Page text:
Unfortunately for the BMW, the Audi R8 made the M3's handling feel cumbersome. After feeling the R8 grip the corners and follow through perfectly, the M3 felt big and unwieldy, partly because of the higher center of gravity and seating position. Where the R8 stayed perfectly flat as g-forces tried to pull it out, the M3 felt as if it had body roll, and would definitely lean out in the corners. Compared with most other cars, the M3 would impress us with its cornering, but the R8 is just that good. Of course, the M3 also behaves like a rear-wheel-drive car, with the road holding electronics letting the back end step out just a bit on the corners. Once we got used to this controlled slip, we could use it to take the corners and get the car pointed in the right direction. Driving both of these cars was a perfect illustration of the differences between rear-wheel versus all-wheel-drive handling.
Both cars offered 420 horsepower to get us going, with the R8 putting out 317 foot-pounds of torque versus the M3's 295 foot-pounds. With both cars, we felt a big push of acceleration in any gear when we hit the gas. But where the BMW could run all day in third gear, the R8 required us to shift more. On the straighter sections of the roads we drove, the BMW made no complaint as we ran it faster than 70 mph in third gear, while the R8 felt as if it needed an upshift to fourth gear about 60 mph. The manual transmission version of the R8 probably won't perform any different, as the gear ratios for each transmission choice are exactly the same.
After this drive, we concluded that, while we liked the handling of the Audi R8 better than that of the BMW M3, the Bimmer proved a better car for multipurpose use, a fact made clearer by the lack of a back seat and the minimal storage space in the Audi R8. Behind the wheel, the Audi R8 felt more like a high-performance car than the BMW. The R8 was the one that got all the attention from other people, while the M3 was almost completely ignored.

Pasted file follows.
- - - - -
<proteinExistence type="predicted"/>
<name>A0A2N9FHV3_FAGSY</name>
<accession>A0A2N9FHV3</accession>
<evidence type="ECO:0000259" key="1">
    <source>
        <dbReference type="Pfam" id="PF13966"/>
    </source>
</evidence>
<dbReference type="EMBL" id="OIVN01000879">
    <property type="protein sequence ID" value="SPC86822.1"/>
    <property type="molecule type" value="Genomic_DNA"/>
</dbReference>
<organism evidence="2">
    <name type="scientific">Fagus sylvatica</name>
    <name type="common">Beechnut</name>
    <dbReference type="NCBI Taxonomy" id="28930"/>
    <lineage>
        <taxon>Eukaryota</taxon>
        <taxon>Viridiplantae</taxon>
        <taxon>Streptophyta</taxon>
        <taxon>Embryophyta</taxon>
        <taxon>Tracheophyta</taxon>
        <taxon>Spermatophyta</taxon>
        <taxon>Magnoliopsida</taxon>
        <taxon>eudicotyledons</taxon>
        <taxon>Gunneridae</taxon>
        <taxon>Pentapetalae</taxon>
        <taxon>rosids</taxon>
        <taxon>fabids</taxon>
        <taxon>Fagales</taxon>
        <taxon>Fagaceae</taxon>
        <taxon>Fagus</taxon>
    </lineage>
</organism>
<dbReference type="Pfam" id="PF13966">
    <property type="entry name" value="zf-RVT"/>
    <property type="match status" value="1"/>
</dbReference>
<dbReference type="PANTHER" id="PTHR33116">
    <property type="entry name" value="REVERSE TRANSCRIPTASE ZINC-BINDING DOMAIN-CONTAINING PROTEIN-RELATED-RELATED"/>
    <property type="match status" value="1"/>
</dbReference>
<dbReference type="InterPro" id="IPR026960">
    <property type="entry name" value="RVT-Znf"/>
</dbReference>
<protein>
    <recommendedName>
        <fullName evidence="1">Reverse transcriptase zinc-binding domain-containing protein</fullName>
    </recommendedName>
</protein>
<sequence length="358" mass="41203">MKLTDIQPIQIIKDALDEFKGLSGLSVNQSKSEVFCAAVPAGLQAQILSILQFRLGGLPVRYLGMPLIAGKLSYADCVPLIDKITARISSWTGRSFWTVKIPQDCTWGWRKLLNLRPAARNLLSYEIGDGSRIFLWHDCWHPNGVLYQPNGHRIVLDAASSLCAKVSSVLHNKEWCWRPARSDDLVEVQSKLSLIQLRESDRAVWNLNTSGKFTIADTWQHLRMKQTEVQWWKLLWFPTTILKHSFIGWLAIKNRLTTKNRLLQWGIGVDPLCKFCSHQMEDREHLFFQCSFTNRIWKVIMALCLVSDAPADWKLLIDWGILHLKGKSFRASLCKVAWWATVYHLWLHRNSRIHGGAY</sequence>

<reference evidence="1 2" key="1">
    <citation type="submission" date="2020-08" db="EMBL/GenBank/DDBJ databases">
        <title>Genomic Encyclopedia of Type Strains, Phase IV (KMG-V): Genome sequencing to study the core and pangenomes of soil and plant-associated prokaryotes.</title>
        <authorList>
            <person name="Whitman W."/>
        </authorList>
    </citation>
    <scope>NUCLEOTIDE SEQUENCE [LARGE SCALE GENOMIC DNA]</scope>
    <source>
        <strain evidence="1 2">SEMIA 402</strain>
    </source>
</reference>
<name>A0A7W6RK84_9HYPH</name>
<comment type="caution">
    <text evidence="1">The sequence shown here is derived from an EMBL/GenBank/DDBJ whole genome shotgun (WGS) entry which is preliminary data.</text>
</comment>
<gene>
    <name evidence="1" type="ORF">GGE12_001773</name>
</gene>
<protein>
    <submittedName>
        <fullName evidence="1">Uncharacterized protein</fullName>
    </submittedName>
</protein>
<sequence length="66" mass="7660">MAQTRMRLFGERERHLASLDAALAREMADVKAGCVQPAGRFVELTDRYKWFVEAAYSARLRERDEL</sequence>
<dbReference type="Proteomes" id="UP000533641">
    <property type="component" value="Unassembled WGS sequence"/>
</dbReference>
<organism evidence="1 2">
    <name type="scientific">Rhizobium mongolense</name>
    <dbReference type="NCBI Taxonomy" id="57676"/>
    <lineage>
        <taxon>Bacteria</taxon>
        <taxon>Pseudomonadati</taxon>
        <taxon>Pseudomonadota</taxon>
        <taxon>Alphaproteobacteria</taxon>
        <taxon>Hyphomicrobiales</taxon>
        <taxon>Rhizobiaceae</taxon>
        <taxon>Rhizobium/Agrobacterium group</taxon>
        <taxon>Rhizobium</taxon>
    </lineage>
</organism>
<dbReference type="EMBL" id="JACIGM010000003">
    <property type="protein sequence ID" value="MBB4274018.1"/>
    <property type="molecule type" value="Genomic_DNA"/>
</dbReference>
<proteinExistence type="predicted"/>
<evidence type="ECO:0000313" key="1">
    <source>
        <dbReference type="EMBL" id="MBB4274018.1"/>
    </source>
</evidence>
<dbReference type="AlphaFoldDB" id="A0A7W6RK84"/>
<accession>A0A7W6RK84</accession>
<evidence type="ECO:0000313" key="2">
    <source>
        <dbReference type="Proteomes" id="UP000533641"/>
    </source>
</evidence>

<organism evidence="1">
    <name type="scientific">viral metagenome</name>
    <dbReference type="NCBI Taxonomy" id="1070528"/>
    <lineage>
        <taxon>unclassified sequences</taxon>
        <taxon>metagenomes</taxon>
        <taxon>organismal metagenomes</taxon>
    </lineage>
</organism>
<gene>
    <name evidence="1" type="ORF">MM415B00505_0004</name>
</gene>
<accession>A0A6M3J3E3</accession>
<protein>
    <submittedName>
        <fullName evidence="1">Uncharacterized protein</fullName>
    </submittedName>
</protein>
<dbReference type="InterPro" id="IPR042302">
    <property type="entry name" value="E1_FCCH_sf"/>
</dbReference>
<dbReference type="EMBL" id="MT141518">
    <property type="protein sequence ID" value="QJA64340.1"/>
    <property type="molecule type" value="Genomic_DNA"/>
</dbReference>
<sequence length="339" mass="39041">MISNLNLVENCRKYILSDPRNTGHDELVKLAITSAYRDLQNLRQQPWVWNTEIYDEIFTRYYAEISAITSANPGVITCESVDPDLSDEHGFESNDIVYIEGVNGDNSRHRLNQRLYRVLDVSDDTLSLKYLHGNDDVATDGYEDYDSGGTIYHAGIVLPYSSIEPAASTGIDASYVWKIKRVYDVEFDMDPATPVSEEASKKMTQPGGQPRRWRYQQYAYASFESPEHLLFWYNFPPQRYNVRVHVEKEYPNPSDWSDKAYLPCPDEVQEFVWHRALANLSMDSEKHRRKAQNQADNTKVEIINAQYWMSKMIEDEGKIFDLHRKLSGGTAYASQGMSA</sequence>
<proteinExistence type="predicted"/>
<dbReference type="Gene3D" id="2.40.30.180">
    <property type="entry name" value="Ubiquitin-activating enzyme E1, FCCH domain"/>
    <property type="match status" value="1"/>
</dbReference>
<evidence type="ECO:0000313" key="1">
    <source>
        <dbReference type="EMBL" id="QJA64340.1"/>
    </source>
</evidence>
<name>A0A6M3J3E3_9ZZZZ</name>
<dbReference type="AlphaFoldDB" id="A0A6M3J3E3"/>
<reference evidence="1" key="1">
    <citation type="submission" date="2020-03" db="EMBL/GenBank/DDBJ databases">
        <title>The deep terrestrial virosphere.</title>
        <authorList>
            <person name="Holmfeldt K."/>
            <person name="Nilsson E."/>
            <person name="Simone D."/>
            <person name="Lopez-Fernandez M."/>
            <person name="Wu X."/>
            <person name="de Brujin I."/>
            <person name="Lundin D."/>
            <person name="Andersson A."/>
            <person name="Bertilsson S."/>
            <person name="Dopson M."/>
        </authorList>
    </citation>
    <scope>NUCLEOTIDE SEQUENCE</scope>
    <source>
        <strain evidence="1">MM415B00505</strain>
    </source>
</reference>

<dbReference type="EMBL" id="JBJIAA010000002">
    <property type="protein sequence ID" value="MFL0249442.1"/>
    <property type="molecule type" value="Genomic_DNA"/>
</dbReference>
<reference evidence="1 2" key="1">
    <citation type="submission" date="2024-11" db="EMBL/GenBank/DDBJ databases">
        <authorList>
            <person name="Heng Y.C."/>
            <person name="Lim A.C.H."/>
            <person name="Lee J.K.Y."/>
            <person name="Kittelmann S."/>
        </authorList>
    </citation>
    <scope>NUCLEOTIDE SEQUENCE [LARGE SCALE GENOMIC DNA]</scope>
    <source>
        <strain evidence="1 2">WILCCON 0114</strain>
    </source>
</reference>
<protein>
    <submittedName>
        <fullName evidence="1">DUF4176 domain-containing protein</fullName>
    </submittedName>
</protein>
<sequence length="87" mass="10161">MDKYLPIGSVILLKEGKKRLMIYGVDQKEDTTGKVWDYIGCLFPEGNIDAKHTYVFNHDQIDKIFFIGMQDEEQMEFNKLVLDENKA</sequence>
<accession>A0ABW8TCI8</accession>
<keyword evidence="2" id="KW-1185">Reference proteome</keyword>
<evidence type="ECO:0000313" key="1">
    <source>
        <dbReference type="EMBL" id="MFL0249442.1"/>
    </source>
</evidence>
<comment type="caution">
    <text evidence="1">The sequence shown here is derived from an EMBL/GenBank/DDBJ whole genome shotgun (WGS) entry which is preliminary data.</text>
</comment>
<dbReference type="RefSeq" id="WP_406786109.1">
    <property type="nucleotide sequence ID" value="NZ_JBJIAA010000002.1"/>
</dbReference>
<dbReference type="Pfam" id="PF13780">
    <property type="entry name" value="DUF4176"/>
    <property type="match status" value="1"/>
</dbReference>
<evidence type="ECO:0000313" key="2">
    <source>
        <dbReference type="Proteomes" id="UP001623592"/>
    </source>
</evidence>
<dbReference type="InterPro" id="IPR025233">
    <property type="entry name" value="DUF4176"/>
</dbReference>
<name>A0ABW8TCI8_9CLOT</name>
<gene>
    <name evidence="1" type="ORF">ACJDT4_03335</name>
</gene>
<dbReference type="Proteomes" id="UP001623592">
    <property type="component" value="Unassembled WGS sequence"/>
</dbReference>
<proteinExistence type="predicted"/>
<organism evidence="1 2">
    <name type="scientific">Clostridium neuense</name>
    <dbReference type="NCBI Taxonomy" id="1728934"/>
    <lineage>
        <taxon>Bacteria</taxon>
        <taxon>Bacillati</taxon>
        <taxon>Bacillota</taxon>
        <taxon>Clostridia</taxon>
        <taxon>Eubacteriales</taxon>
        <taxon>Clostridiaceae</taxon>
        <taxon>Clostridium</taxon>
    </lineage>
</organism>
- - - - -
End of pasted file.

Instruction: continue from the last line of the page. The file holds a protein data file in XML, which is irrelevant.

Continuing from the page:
In the cabin
While we've seen clear attention to detail in the cockpits of other cars that list for more than $100,000, the interior of the R8 feels more like an afterthought. Everything is basic black, with no fancy stitching or accents made from exotic materials. All instruments are focused on the driver, and the small sport steering wheel has a flattened bottom. The seats are fully power adjustable, and reasonably comfortable, but this cabin doesn't pamper the driver.
The major cabin tech, including the navigation system, Bluetooth cell phone integration, and a six-disc changer, are all options in the R8, surprising in a car at this price level. Audi's MMI controller sits below the LCD, while the onscreen interface uses Audi's standard color scheme, with blue for navigation, amber for audio, and green for phone operations. There is also a voice command system.
With colorful graphics, the navigation system's maps look pretty good, and it showed the accurate location of the car during our driving. But destination entry isn't very straightforward with this system. To enter a destination, you have to choose a menu area labeled Memory, an unlikely name, and then tediously choose letters from a rotary dial for city and street names. Besides entering an exact address, you can also choose a location from the map using a cross-hair system, also tedious, or choose from a limited database of points of interest. The navigation system's route guidance is similarly basic, with no advanced features such as text to speech or live traffic reporting.